Last updated on June 5, 2020
When the number of coronavirus cases in Seattle reached one hundred, my parents started to worry. The virus’s rate of transmission was faster than anyone had expected. The decision to stay in the US or go back home had to be made by international students and their families. Staying in the US meant that I would face COVID-19 in a foreign country without my family. It may not sound like a big deal for someone who has studied abroad for several years; however, this pandemic made me realize that I wanted support from my family, not virtually but physically. Going back to China meant that I may not come back to the US for college and that my visa may be canceled at any minute. My parents and I started to research the quarantine policies, student visa regulations, and potential flight connections. On the morning of March 16th, my parents finally made the decision to allow me to return to China on March 18th.
After packing my luggage, I needed to grab protective equipment for the airplane, including a N95 mask, goggles, protective clothing and surgical gloves. They did not cost much, but they were precious to me. On my way to the airport, my parents told me again and again that I should not eat or drink anything on the airplane, or else I would risk infection. I departed Seattle at 1 a.m., and arrived in Taipei eleven hours later. My last meal was the dinner I had before I left for the airport. Including the waiting time at the airport, I had no food or water for a total of 15 hours. Fortunately, I was not alone; I had the company of other international students from UW, which made the journey less intense. In the airport, we tried to stay in spaces with less people. The situation forced us to act weirdly. One of my friends, for instance, was so hungry that she decided to crouch in the corner of a wall, take a bite of her bread, and then quickly put her mask back on. I was similarly precautious when using the bathroom; I used alcoholic wipes to clean the seat multiple times, and then put a disposable cover on the seat. We were extremely careful to follow the procedures recommended by medical professionals.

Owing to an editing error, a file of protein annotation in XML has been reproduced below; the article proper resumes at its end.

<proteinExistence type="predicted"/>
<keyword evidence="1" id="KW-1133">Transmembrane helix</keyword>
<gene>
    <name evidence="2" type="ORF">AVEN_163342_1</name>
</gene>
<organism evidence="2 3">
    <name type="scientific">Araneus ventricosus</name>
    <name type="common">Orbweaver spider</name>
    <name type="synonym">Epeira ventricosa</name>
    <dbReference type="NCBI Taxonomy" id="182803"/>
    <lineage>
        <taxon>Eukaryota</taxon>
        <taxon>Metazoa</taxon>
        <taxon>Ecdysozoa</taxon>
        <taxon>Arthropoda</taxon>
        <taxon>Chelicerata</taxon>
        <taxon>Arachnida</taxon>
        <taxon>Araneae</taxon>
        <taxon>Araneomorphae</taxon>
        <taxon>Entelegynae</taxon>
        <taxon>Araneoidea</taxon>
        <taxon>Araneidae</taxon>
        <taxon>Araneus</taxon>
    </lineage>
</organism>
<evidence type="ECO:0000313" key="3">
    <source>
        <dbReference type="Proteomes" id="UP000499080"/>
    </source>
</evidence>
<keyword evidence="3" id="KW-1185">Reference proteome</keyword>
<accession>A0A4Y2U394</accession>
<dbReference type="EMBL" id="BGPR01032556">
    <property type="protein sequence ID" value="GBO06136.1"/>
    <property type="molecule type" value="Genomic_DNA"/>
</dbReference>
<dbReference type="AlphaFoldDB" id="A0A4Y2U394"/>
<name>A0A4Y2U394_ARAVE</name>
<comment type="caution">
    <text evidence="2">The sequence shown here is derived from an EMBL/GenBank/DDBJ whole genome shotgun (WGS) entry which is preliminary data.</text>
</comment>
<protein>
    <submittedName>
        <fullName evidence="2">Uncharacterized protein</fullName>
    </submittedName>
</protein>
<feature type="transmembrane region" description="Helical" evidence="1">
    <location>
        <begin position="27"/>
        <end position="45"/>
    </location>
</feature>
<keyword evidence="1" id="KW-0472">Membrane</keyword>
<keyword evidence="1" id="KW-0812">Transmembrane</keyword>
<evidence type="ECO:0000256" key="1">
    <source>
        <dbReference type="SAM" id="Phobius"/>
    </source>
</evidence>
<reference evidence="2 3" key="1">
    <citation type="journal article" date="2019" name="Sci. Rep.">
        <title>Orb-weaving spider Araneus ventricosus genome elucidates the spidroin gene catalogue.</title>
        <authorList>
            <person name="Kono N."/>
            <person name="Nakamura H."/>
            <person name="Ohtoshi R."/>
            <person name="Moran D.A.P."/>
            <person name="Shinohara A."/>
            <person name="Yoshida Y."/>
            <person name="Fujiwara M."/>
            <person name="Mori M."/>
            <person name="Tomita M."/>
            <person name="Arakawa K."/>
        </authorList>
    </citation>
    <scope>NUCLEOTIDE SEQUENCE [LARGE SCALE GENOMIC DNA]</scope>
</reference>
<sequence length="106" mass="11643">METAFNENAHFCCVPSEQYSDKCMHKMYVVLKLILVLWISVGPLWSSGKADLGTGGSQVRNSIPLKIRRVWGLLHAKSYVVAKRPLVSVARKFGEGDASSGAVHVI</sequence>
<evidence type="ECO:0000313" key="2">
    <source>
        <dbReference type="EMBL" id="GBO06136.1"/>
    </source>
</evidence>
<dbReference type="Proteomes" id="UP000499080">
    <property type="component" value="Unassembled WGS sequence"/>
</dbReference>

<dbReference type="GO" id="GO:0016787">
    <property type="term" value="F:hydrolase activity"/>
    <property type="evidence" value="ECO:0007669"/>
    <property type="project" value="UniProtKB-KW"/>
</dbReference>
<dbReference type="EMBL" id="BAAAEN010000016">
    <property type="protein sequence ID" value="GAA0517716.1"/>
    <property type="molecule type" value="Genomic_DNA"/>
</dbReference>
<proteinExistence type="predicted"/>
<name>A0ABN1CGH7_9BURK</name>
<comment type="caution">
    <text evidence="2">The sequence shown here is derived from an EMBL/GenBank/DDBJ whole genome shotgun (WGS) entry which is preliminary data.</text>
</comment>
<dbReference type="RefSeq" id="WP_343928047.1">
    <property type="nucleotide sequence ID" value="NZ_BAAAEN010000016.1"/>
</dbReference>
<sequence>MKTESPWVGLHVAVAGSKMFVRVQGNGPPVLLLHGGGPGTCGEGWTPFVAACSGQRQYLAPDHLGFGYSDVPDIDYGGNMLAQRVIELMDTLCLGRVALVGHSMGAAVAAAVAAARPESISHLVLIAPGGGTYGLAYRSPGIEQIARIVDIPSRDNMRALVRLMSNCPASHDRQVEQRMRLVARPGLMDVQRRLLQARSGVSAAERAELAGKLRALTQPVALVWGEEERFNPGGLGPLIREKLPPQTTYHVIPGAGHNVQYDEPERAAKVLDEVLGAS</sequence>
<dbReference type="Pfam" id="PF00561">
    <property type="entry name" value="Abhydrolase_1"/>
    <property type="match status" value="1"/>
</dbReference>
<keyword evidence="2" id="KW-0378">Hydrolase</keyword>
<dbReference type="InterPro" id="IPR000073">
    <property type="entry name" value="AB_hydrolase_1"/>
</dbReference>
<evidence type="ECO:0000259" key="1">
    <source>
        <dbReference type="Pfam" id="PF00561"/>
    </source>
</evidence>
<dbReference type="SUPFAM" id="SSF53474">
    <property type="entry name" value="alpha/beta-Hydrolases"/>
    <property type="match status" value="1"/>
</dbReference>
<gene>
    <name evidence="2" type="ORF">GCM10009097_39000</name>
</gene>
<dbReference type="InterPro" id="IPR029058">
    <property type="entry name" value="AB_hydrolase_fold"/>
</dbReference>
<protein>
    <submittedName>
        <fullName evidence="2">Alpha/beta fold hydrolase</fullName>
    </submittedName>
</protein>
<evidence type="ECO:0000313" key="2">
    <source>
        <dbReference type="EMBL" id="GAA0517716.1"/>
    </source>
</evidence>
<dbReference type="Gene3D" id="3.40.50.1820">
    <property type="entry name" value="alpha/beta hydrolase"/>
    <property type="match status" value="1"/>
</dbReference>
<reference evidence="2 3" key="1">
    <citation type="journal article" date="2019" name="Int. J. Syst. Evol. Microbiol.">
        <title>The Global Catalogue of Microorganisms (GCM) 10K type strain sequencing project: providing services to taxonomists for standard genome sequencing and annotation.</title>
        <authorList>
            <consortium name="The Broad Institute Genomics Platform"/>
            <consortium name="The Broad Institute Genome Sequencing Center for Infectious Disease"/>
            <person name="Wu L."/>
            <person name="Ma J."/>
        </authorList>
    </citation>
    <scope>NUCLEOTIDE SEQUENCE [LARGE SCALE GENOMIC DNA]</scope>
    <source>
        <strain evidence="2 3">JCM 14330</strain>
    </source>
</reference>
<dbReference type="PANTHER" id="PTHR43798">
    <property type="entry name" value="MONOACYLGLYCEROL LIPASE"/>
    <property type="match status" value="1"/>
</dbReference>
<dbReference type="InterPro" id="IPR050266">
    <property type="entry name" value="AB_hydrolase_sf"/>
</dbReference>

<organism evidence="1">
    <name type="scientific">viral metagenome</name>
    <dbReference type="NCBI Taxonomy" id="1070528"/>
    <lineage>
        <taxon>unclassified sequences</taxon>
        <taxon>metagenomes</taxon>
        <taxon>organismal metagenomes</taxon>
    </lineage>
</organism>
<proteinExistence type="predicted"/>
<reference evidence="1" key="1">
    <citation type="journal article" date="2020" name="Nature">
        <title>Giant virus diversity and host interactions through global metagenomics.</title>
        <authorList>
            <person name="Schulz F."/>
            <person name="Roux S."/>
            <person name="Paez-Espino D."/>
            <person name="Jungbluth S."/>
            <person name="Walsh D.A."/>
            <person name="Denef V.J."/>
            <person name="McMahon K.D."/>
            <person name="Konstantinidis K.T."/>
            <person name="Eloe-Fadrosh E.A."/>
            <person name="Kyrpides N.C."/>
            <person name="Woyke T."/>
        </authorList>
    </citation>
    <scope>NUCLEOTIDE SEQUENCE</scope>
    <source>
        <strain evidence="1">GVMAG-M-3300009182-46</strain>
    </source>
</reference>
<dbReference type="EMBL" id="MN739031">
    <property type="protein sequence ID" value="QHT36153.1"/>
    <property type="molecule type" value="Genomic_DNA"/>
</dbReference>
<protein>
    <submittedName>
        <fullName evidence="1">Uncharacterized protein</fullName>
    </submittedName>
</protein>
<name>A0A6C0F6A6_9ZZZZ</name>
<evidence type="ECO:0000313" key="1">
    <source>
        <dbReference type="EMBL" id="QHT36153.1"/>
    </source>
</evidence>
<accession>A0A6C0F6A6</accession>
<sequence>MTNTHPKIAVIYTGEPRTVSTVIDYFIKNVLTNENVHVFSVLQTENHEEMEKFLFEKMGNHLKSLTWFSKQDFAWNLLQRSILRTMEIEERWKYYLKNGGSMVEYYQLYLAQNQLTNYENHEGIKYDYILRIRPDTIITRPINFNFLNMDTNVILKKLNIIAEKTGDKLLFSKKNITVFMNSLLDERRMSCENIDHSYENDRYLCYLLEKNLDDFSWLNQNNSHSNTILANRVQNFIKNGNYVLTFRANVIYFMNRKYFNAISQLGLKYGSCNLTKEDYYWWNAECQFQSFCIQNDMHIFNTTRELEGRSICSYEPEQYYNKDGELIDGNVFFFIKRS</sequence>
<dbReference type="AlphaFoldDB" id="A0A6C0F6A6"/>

On the airplane, all of the flight crew and passengers were wearing protective gear. No one was sitting next to me, so I had more space to move around, which made the flight easier. After I arrived at Taiwan’s airport, I was able to eat a meal with my friends. The waiting time was three hours which was not too long. Then, the group separated into two: one was going to Beijing and the other was going to Shanghai. I was in the Beijing group, as my hometown is closest to there. We were definitely feeling less tense in Taiwan than the US. We also had some shopping time to relieve our anxiety. At 12:40 p.m. (Beijing Time) on March 19th, I arrived in Beijing, the capital of China.
At first, we were not allowed to get off the airplane, as the airport needed time to sterilize itself. We waited for almost three hours. At 3.00 p.m., passengers were finally able to exit the aircraft. The first thing we had to do upon leaving the plane was fill out a health information form, which asked questions like “have you had a fever or cough in the past 14 days?” People who answered positive were placed into a separate room, while the rest of us were able to move forward. After airport personnel measured our body temperatures, we were directly given our luggage and allowed to leave the airport. I got onto a van that was picking up passengers whose hometown was not Beijing. We stayed in Beijing’s National Exhibition and waited for our designated vehicles to take us to our destination. At about 7 p.m., the person from my city’s local government contacted me and picked me up. He gave me alcoholic wipes and a protective suit to put on. He said to me with a warm face “Welcome home!” Seeing someone from my city, I felt more relieved and I knew that I was not far from home.
At 12:45 a.m. on March 20th, I finally arrived in my city. The moment that they opened the vehicle door, I saw my mom with a big smile standing there waiting for me. However, we could not kiss or hug each other in the moment. And after quickly saying goodbye, I headed to a hotel. Tired, but relaxed, I pulled my suitcases into my temporary room, as no one was allowed to help me with my baggage. After my thirty-two hour journey, another 24 days of quarantine was awaiting me. At least I was home.